Times ( London)
April 5, 2005
By VICTORIA BURNETT
Hamid Karzai, president of Afghanistan, called on international donors yesterday to give his government more control over thecountry's aid budget and help it scrutinise reconstruction spending to make sure foreign money was not wasted.
His appeal, at the start of a three-day aid conference in Kabul, theAfghan capital, came as Kabul and non-governmental organisations crossed swords over legislation that would sharply curb the latitude of NGOs operating in the country.
"The government must become the anchor for a more integrated,transparent and accountable development effort," Mr Karzai told donor representatives.
His comments reflect resentment at the government's limited controlover the billions of aid dollars that flow into the country and a conviction among Afghans that foreign aid organisations are profligate.
The administration feels rising pressure to show results to a public that largely lacks access to electricity, water or paved roads.
Anwar ul-Haq Ahady, finance minister, said only Dollars 1.4bn (Euros1.1bn, Pounds 747m) of the country's Dollars 4.9bn budget had passed through government coffers last year. The rest went directly from foreign donors to aid agencies. Of Dollars 4.7bn budgeted for this year, the government would handle about Dollars 1.6bn.
Mr Ahady said donors' concerns about the government's ability tospend efficiently and transparently did not justify leaving Kabul out of the aid loop. Mr Karzai said: "I want the international community to concentrate on building Afghan capacity. . . . Imported capacity from abroad is not a long-term solution for our problems." Last week the cabinet approved a law that would prevent NGOs from bidding for government contracts, which could include digging wells or running health clinics. The law sparked furore within the aid community and Mr Karzai agreed on Sunday to review it. But he said the law was the product of "serious concern . . . that some NGOs were responsible for widespread corruption and misuse of public funds".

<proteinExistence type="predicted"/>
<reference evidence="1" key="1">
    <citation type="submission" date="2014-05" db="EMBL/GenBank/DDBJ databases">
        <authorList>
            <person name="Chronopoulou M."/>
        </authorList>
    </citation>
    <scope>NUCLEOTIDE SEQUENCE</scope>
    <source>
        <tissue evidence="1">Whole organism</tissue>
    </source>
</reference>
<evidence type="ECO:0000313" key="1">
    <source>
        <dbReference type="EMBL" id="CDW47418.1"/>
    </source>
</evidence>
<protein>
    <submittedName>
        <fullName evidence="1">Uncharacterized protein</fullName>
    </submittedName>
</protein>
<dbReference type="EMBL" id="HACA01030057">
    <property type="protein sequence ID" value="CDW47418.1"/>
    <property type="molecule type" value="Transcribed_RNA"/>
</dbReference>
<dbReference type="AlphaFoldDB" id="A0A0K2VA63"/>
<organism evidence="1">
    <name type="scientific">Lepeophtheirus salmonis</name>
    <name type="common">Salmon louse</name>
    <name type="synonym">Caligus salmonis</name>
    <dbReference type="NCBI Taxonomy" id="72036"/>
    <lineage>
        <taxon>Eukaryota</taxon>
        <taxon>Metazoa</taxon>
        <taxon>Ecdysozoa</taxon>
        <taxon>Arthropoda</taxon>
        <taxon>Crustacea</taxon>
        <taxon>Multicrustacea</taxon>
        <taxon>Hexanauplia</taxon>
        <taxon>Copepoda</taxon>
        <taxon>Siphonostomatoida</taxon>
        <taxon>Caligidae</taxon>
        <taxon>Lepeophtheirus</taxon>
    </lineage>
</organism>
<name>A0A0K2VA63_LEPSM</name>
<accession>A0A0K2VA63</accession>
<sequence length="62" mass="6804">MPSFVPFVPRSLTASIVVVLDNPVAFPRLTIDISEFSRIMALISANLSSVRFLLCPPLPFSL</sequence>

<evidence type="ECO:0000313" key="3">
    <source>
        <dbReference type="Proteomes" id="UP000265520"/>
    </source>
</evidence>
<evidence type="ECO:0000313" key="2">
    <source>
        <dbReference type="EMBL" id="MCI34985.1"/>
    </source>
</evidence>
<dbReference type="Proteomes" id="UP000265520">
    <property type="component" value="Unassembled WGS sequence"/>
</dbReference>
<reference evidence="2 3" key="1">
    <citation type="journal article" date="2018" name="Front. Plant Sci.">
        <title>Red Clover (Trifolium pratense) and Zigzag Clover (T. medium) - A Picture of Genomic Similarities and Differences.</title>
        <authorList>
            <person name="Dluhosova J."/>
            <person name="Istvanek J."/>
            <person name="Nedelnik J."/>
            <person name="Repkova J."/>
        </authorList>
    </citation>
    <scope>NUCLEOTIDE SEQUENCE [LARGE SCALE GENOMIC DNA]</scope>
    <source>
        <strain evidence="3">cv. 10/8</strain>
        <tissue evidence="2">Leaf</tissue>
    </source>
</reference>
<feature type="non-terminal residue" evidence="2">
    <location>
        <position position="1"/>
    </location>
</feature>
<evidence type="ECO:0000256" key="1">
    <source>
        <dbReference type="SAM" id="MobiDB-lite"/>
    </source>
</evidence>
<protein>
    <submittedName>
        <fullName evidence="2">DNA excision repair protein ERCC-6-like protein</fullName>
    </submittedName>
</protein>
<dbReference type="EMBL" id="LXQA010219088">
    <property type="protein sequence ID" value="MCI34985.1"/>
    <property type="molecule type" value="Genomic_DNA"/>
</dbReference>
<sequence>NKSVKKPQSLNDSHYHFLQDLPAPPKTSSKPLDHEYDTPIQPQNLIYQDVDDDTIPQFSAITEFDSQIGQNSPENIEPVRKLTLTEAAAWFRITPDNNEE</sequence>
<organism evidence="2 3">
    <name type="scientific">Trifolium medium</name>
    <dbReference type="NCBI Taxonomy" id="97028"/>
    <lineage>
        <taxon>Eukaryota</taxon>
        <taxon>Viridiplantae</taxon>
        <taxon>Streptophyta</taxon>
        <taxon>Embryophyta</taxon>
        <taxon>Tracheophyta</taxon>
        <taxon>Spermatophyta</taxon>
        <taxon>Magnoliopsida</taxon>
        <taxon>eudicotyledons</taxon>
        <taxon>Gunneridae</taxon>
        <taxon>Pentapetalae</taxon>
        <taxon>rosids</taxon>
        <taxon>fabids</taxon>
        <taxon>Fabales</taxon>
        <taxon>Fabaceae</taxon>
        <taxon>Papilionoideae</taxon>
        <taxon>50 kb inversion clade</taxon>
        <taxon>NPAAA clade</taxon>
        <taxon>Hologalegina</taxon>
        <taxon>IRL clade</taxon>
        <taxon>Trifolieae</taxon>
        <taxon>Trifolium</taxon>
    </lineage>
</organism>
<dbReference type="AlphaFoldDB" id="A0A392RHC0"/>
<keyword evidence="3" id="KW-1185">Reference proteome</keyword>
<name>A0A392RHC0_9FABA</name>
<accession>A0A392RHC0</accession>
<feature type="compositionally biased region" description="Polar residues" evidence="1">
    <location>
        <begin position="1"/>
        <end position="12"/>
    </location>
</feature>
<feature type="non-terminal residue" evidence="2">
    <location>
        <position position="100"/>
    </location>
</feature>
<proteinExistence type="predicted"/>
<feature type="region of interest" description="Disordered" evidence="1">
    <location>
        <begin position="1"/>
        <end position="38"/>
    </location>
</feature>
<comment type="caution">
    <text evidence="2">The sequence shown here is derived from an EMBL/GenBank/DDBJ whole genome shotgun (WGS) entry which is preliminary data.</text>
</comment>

NGO representatives say the government has confused upstartorganisations that register themselves disingenuously as non-profit, with legitimate NGOs. Kabul says the number of NGOs in the country has ballooned from a few hundred three years ago to about 2,400.
Acbar, an umbrella organisation representing more than 70 NGOs basedin Afghanistan, said that, contrary to allegations that NGOs spent about half their funds on overheads, its 23 biggest local and international NGOs members kept overheads below 15 per cent.
Separately, Zalmay Khalilzad, the US ambassador to Afghanistan, saidyesterday that Washington, Kabul's main sponsor, planned to double its aid from Dollars 2.5bn in 2004 to Dollars 5bn this year.